10:57 GMT18 September 2020
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    Earlier this week, Karlshamn Municipality in Sweden greenlighted the lease of a port in the city for storing pipes during the construction of the Nord Stream 2 pipeline.

    The decision was surprising, taking into account the fact that previously the Swedish government stressed that the project could pose danger to the country’s political and military interests.

    According to the Board of Karlshamn AB, which manages the port, an agreement with the Dutch shipping company Wasco Coatings Europe BV guarantees that no Russian ships will be used for the project.

    At the same time, last year, the authorities of the Swedish Gotland Island refused to give Nord Stream 2 AG, the company building and operating the project, access to a port in Slite.

    An agreement on Nord Stream-2, involving the expansion of the Nord Stream gas pipeline, was signed in early-September 2014, during the Eastern Economic Forum in Russia’s Vladivostok. The project presumes building two pipeline strings, with a total capacity of 55 billion cubic meters of gas a year, from Russia to Germany under the Baltic Sea.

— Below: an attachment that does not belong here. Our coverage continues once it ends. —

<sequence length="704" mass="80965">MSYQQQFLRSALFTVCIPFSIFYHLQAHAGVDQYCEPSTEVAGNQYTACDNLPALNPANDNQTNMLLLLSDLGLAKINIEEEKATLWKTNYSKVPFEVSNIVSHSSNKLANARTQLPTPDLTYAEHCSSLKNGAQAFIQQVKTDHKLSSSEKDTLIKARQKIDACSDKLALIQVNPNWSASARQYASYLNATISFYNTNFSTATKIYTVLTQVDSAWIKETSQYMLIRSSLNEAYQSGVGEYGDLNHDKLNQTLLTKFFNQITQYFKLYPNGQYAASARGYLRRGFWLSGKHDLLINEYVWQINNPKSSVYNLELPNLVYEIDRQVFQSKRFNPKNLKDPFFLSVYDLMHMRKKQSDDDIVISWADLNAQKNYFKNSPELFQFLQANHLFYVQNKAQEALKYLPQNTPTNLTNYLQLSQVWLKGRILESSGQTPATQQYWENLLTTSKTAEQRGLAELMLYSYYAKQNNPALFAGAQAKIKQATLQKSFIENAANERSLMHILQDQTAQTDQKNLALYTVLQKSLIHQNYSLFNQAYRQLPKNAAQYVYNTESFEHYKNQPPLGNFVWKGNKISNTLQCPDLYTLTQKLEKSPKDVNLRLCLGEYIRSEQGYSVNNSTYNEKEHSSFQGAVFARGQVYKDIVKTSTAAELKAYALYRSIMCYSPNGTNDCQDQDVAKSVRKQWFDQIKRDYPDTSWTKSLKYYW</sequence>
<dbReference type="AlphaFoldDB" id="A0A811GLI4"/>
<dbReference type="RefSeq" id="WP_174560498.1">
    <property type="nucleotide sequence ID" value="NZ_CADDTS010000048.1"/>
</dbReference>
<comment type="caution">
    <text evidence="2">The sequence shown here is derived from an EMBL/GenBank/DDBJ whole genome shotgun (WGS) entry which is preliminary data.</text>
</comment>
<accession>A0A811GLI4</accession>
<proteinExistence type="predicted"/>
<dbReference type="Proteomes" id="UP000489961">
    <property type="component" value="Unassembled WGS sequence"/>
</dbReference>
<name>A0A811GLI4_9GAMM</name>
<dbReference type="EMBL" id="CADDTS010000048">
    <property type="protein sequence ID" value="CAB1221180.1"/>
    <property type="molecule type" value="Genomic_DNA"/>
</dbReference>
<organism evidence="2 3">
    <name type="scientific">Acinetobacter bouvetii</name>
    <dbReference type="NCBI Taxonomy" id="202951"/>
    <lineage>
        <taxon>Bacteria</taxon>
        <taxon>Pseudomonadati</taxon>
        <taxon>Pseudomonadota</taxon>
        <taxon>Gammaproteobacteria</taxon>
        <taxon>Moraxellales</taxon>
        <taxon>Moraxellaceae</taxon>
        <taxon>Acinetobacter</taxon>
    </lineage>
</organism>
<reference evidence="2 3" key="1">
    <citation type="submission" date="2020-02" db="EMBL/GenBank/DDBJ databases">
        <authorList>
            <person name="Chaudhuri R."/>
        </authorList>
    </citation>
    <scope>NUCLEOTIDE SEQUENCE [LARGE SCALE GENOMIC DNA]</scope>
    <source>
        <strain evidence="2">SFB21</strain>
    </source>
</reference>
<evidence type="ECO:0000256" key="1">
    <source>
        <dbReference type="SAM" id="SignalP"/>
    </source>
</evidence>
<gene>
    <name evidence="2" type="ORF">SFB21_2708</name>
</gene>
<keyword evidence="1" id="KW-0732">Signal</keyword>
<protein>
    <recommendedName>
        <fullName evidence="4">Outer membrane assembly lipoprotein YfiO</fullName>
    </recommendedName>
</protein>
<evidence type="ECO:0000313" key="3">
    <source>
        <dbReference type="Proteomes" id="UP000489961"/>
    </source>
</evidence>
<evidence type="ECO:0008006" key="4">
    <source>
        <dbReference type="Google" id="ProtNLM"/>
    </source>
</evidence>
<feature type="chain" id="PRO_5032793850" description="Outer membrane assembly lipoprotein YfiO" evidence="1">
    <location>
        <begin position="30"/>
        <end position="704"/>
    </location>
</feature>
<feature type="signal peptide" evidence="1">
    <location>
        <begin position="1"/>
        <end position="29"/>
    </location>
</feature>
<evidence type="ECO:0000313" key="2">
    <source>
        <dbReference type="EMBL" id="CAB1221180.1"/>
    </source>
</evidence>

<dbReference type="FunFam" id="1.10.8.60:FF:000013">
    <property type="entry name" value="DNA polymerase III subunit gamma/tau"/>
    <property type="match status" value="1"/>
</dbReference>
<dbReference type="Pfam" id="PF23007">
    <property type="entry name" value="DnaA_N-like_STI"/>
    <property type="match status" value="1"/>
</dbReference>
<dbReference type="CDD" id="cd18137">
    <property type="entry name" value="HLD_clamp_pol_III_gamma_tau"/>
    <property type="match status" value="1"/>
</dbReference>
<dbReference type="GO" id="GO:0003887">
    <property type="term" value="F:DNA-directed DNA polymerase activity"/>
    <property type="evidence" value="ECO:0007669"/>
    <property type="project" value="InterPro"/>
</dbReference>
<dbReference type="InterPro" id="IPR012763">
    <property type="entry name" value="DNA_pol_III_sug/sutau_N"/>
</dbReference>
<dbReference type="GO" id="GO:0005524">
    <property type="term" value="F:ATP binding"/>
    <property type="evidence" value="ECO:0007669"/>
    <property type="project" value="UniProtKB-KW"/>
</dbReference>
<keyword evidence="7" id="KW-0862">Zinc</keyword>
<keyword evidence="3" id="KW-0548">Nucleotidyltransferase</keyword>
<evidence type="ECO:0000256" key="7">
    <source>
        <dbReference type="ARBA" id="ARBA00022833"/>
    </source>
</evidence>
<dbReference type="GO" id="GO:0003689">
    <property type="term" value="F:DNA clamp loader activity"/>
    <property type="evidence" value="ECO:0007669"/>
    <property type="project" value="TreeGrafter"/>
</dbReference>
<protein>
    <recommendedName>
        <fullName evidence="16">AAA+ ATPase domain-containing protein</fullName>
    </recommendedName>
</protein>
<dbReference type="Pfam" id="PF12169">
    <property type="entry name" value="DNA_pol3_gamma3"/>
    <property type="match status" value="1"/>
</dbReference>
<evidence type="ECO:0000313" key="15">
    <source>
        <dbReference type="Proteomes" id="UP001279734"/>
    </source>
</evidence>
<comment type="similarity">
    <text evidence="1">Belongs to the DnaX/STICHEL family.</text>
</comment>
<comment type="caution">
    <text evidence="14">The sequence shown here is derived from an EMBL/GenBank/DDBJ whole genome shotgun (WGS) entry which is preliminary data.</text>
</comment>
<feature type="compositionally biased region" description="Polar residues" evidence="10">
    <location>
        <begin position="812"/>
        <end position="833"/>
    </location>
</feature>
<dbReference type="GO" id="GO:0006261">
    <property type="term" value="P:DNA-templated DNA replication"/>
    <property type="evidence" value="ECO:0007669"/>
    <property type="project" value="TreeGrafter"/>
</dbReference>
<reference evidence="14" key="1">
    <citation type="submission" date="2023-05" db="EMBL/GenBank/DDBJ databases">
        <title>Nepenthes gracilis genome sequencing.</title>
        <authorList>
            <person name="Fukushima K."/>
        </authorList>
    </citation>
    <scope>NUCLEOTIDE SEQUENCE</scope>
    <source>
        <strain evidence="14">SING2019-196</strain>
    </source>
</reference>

The Swedish government has long been opposing the project, and local media also contributes to the situation, fueling hysteria, said Alexander Grivach, deputy director of the National Energy Security Fund.

    "This is kind of an amusement for the Swedish media. They look for mythical Russian submarines or report that some power cable is used by Russia for radio intelligence. In 1970s and 1980s, when the first Soviet pipelines were built to Western Europe, there were serious discussions in certain media outlets that those pipelines could be used for a Russian tank attack. Of course, such fairytales are fun but absurd," Grivach told Radio Sputnik.

    However, according to the expert, now the situation can change and the "political phobias" over Russia-European energy cooperation will be overcome.

    The expert suggested that the decision by Karlshamn Municipality might have been dictated by economic interests.

    "Sweden knew all the advantages of such cooperation at the time when Nord Stream pipeline was built. The government used some political motives not to grant access to Swedish ports to store pipes. At the time, other European countries, including Germany and Finland, successfully replaced Sweden. Sweden now probably regrets those losses and doesn’t want them happen again due to the opposition from military officials and politicians," Grivach concluded.


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